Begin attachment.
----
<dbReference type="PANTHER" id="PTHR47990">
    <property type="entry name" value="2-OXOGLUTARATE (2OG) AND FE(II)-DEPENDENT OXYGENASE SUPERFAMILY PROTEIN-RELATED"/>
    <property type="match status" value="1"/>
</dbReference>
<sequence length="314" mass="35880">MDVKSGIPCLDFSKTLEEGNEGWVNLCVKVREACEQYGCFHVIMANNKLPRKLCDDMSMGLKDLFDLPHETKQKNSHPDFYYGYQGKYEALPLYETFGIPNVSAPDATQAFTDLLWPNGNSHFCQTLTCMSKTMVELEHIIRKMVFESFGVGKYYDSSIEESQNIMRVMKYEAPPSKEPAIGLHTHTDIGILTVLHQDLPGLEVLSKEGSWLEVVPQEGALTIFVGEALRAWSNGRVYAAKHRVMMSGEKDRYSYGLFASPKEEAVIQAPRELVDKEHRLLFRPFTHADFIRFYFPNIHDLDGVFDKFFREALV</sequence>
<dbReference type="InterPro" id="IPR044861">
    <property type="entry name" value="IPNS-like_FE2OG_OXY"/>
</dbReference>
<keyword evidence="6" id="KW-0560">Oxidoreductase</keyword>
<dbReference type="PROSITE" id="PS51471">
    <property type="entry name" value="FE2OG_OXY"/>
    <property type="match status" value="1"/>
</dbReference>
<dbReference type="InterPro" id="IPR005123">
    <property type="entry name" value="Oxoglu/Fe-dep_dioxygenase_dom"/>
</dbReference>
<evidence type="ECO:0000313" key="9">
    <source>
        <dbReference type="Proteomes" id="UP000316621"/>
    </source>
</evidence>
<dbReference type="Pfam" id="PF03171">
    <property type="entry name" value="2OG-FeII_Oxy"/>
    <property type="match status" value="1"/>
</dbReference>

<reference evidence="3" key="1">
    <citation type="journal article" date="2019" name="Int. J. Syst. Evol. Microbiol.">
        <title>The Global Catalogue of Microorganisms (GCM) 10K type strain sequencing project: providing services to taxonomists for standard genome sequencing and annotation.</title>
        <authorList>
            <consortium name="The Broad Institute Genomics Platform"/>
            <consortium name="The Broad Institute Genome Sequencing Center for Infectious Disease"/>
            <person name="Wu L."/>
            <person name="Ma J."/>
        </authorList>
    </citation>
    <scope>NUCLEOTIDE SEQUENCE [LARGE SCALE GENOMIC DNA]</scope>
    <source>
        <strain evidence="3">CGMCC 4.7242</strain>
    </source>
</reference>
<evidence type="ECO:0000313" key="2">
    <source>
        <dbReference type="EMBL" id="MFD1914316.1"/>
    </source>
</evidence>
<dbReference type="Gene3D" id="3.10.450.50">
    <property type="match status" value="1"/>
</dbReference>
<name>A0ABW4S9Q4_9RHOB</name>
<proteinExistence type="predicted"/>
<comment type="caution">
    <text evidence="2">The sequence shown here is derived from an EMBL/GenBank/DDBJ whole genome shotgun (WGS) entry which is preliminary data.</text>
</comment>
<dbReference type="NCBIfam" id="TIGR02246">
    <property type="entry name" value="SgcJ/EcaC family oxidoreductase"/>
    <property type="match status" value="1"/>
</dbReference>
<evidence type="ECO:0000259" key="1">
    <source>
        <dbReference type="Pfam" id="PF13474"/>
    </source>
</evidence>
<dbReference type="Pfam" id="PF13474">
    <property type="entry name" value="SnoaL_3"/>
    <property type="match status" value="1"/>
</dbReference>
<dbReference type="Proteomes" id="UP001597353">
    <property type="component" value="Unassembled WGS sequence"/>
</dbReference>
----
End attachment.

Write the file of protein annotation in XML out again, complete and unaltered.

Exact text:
<dbReference type="PANTHER" id="PTHR47990">
    <property type="entry name" value="2-OXOGLUTARATE (2OG) AND FE(II)-DEPENDENT OXYGENASE SUPERFAMILY PROTEIN-RELATED"/>
    <property type="match status" value="1"/>
</dbReference>
<sequence length="314" mass="35880">MDVKSGIPCLDFSKTLEEGNEGWVNLCVKVREACEQYGCFHVIMANNKLPRKLCDDMSMGLKDLFDLPHETKQKNSHPDFYYGYQGKYEALPLYETFGIPNVSAPDATQAFTDLLWPNGNSHFCQTLTCMSKTMVELEHIIRKMVFESFGVGKYYDSSIEESQNIMRVMKYEAPPSKEPAIGLHTHTDIGILTVLHQDLPGLEVLSKEGSWLEVVPQEGALTIFVGEALRAWSNGRVYAAKHRVMMSGEKDRYSYGLFASPKEEAVIQAPRELVDKEHRLLFRPFTHADFIRFYFPNIHDLDGVFDKFFREALV</sequence>
<dbReference type="InterPro" id="IPR044861">
    <property type="entry name" value="IPNS-like_FE2OG_OXY"/>
</dbReference>
<keyword evidence="6" id="KW-0560">Oxidoreductase</keyword>
<dbReference type="PROSITE" id="PS51471">
    <property type="entry name" value="FE2OG_OXY"/>
    <property type="match status" value="1"/>
</dbReference>
<dbReference type="InterPro" id="IPR005123">
    <property type="entry name" value="Oxoglu/Fe-dep_dioxygenase_dom"/>
</dbReference>
<evidence type="ECO:0000313" key="9">
    <source>
        <dbReference type="Proteomes" id="UP000316621"/>
    </source>
</evidence>
<dbReference type="Pfam" id="PF03171">
    <property type="entry name" value="2OG-FeII_Oxy"/>
    <property type="match status" value="1"/>
</dbReference>

<reference evidence="3" key="1">
    <citation type="journal article" date="2019" name="Int. J. Syst. Evol. Microbiol.">
        <title>The Global Catalogue of Microorganisms (GCM) 10K type strain sequencing project: providing services to taxonomists for standard genome sequencing and annotation.</title>
        <authorList>
            <consortium name="The Broad Institute Genomics Platform"/>
            <consortium name="The Broad Institute Genome Sequencing Center for Infectious Disease"/>
            <person name="Wu L."/>
            <person name="Ma J."/>
        </authorList>
    </citation>
    <scope>NUCLEOTIDE SEQUENCE [LARGE SCALE GENOMIC DNA]</scope>
    <source>
        <strain evidence="3">CGMCC 4.7242</strain>
    </source>
</reference>
<evidence type="ECO:0000313" key="2">
    <source>
        <dbReference type="EMBL" id="MFD1914316.1"/>
    </source>
</evidence>
<dbReference type="Gene3D" id="3.10.450.50">
    <property type="match status" value="1"/>
</dbReference>
<name>A0ABW4S9Q4_9RHOB</name>
<proteinExistence type="predicted"/>
<comment type="caution">
    <text evidence="2">The sequence shown here is derived from an EMBL/GenBank/DDBJ whole genome shotgun (WGS) entry which is preliminary data.</text>
</comment>
<dbReference type="NCBIfam" id="TIGR02246">
    <property type="entry name" value="SgcJ/EcaC family oxidoreductase"/>
    <property type="match status" value="1"/>
</dbReference>
<evidence type="ECO:0000259" key="1">
    <source>
        <dbReference type="Pfam" id="PF13474"/>
    </source>
</evidence>
<dbReference type="Pfam" id="PF13474">
    <property type="entry name" value="SnoaL_3"/>
    <property type="match status" value="1"/>
</dbReference>
<dbReference type="Proteomes" id="UP001597353">
    <property type="component" value="Unassembled WGS sequence"/>
</dbReference>